I have volunteered for AFS Intercultural Programs (www.afsusa.org) for a number of years. They are headquartered in New York City. A few years ago they moved into new offices at 120 Wall Street, a building at the far eastern end of Wall Street. As they are on the 3rd and 4th floors, they are just high enough to see across the FDR Expressway and have a magnificent view of the East River and Brooklyn on the other side. With the Brooklyn Bridge just a few blocks to the north, the part of Brooklyn that they can see is called Brooklyn Heights. With many of the buildings at the edge of the river being older much shorter brownstone houses, a very prominent building that is quite visible is One Pierrepont Plaza which is easily distinguishable due to the triangular-shaped white portion at the top (see http://www.emporis.com/images/show/668745-Large-top-view-from-the-west.jpg for a good picture of it). At 20 stories it is easily recognizable.
In April of 2015, Hillary Clinton chose One Pierrepont Plaza as her campaign headquarters. It occupies two full floors of that building. The name of the building prompted me to do some investigation into the name Pierrepont as my mother’s maiden name is Pierpont and Pierrepont is the original French spelling of the name. Here is what I found.
The Pierrepont family began in France about 980. A branch of it went to England in 1066 as part of William the Conqueror’s army. In 1640 one of the Pierreponts came to the “New World” as part of the Puritan migration and settled outside of Boston. It was there that they anglicized their name to Pierpont. James Pierpont (1659-1714) was born in Roxbury MA, was educated at Roxbury Latin School, then Harvard, and moved to New Haven CT in 1684 where as the pastor of the 1st Congregational Church he was one of the founders of Yale University (then the Collegiate School) in 1701. James Pierpont is my great*7 grandfather.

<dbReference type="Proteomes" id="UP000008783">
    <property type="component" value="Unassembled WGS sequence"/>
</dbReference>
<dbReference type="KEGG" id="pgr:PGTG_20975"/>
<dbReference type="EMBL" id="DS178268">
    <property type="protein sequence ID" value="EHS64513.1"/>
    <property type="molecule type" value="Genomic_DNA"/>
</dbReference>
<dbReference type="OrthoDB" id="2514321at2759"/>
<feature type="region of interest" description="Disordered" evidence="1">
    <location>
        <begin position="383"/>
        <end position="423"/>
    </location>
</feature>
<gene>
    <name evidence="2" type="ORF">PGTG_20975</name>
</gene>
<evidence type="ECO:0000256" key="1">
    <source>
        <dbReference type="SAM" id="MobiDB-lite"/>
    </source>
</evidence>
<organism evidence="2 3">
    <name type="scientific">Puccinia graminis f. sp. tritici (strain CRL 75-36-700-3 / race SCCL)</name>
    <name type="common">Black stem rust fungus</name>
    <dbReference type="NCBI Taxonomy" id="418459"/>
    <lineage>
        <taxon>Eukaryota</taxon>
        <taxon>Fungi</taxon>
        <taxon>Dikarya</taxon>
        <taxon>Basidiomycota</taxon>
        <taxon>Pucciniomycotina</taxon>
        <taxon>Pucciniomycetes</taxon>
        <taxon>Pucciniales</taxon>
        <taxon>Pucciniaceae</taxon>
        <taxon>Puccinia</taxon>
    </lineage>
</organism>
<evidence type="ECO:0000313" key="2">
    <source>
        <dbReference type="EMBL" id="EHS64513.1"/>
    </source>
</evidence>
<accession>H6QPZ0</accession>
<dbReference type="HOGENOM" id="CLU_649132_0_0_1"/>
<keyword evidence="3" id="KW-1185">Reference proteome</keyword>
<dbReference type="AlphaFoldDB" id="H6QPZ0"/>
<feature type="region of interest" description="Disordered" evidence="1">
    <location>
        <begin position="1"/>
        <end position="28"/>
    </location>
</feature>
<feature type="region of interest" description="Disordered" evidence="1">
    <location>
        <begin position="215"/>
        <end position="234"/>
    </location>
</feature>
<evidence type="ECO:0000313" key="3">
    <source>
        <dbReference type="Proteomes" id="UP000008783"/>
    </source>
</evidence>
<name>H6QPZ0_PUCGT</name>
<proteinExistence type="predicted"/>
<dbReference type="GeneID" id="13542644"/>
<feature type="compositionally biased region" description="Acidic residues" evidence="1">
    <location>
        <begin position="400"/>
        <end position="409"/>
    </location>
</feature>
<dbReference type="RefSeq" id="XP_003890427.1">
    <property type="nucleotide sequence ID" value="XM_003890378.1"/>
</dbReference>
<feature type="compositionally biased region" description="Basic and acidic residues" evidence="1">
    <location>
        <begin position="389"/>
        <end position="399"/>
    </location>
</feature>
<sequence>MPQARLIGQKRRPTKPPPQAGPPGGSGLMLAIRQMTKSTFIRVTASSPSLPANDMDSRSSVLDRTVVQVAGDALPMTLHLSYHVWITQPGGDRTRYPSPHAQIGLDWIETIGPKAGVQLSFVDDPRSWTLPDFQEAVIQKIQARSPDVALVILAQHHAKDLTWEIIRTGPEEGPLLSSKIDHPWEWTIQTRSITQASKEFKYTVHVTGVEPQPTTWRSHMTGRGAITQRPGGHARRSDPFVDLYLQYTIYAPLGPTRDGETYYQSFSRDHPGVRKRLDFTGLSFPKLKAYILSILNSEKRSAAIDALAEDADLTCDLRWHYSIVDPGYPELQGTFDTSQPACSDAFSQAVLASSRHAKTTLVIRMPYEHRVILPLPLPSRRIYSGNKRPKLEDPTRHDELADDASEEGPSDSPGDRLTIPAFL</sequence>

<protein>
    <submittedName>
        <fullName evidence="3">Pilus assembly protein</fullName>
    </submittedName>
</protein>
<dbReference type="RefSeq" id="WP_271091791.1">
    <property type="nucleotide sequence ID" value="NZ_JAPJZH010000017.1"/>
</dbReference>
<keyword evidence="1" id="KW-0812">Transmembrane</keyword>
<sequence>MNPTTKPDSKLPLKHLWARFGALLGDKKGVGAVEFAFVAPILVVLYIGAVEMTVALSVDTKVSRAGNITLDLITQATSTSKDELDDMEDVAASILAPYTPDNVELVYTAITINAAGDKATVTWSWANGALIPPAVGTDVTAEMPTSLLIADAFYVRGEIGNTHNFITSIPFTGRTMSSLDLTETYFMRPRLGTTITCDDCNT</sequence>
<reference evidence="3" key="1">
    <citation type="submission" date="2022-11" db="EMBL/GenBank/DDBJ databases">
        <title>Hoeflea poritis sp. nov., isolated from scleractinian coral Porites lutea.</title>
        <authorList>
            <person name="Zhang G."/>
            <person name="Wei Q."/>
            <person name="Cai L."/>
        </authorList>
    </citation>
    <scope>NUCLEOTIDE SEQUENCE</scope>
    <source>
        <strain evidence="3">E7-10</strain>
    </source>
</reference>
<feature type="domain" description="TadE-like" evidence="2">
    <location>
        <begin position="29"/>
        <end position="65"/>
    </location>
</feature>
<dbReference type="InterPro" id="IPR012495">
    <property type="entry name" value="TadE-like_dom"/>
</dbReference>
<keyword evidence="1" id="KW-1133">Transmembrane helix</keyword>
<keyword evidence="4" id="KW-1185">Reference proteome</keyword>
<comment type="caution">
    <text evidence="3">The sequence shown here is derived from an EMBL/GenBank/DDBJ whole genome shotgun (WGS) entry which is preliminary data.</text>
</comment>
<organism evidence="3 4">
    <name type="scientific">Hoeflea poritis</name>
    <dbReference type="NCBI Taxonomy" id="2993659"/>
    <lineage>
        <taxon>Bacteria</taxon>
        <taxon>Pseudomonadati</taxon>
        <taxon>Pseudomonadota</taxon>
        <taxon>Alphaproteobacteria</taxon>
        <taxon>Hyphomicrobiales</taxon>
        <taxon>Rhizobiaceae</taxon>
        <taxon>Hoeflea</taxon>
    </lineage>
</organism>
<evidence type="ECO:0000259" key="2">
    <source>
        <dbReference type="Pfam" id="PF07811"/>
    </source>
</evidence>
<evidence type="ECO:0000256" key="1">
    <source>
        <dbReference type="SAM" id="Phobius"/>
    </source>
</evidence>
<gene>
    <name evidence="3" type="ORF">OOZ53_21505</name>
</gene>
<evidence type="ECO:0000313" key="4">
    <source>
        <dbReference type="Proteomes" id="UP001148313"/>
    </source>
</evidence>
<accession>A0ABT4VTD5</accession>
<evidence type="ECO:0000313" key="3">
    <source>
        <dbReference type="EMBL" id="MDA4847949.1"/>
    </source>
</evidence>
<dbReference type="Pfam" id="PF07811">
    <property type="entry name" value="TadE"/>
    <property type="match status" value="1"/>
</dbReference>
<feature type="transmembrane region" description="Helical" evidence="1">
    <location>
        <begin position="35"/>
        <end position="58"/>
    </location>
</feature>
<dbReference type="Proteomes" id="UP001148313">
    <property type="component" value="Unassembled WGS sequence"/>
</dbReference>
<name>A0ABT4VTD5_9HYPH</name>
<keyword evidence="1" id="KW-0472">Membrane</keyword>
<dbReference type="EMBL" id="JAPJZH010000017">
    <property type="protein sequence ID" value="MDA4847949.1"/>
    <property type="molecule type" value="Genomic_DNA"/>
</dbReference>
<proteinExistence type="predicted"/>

James’ youngest son (he had 9 children) was Hezekiah Pierpont (1712-1805). One of Hezekiah’s grandsons, also named Hezekiah (1768-1838) was born in New Haven (see https://en.wikipedia.org/wiki/Hezekiah_Pierrepont). Hezekiah (the younger) is my 2nd cousin, six times removed. This story is primarily about him.
Hezekiah moved to New York City (i.e. Manhattan) in 1790 and then in 1801 moved across the river to the farming area which later became known as Brooklyn. Sometime in this period he also decided to begin using the French spelling of his last name. In 1802, he married Anna Marie Constable. In 1814 she/they inherited 150,000 acres in upstate NY from Anna’s father. As a now wealthy landowner, Henry had purchased about 60 acres in Brooklyn Heights. Recognizing the need for good ferry service to New York City, Hezekiah backed the new steam ferry invention of Robert Fulton in 1814. In 1816, Hezekiah and others received a charter for the new village of Brooklyn. In 1823, Hezekiah submitted plans for developing the 60 acres that he owned becoming one of the first subdivision developers in the US. (See https://en.wikipedia.org/wiki/Brooklyn_Heights).
While Hezekiah did not live to see the eventual outcome of his decisions, his son, Henry (1808-1888) carried on his father’s work, seeing the building of the Brooklyn Bridge in 1883 which had its eastern terminus right at northern end of Brooklyn Heights. In 1898, Brooklyn became part of the merger that created the current New York City as it became one of the five boroughs (see https://en.wikipedia.org/wiki/City_of_Greater_New_York).
I’ve always enjoyed exploring the intersection of geography, politics, and genealogy. Thus, it is interesting for me to have the view from the AFS office, one of the current presidential nominees, and my family history all tied together in this fashion.